Molecular mechanics force fields define how the energy and forces of a molecular system are computed from its atomic positions, and enable the study of such systems through computational methods like molecular dynamics and Monte Carlo simulations. Despite progress toward automated force field parameterization, considerable human expertise is required to develop or extend force fields.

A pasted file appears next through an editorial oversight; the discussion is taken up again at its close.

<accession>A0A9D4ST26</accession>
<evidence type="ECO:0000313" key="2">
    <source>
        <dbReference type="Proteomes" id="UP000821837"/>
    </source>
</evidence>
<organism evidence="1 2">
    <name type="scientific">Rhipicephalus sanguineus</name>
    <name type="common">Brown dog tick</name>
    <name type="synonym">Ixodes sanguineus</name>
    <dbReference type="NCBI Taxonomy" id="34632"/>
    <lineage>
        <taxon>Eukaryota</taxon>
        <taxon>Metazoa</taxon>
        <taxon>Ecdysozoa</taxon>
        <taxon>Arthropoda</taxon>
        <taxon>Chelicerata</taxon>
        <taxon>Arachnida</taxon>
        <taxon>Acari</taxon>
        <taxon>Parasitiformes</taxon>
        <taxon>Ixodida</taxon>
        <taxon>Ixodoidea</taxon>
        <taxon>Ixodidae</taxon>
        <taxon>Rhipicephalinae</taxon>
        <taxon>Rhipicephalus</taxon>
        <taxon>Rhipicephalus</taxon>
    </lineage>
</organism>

In particular, human input has long been required to define atom types, which encode chemically unique environments that determine which parameters must be assigned. However, relying on humans to establish atom types is suboptimal: the resulting atom types are often unjustified from a statistical perspective, leading to over- or under-fitting; they are difficult to extend in a systematic and consistent manner when new chemistries must be modeled or new data becomes available; and human effort is not scalable when force fields must be generated for new (bio)polymers or materials. We aim to replace human specification of atom types with an automated approach, based on solid statistics and driven by experimental and/or quantum chemical reference data. Here, we describe a novel technology for this purpose, termed SMARTY, which generalizes atom typing by using direct chemical perception with SMARTS strings, and adopting a hierarchical approach to type assignment. The SMARTY technology enables creation of a move set in atom-typing space that can be used in a Monte Carlo optimization approach to atom typing. We demonstrate the power of this approach with a fully automated procedure that is able to re-discover human-defined atom types in the traditional small molecule force field parm99/parm@Frosst. Furthermore, we show how an extension of this approach that makes use of SMIRKS strings to match multiple atoms, which we term SMIRKY, allows us to take full advantage of the advances in direct chemical perception for valence types (bonds, angles, and torsions) afforded by the recently-proposed SMIRNOFF direct chemical perception force field typing language. We assess these approaches using several molecular datasets, including one which covers a diverse molecular subset from DrugBank.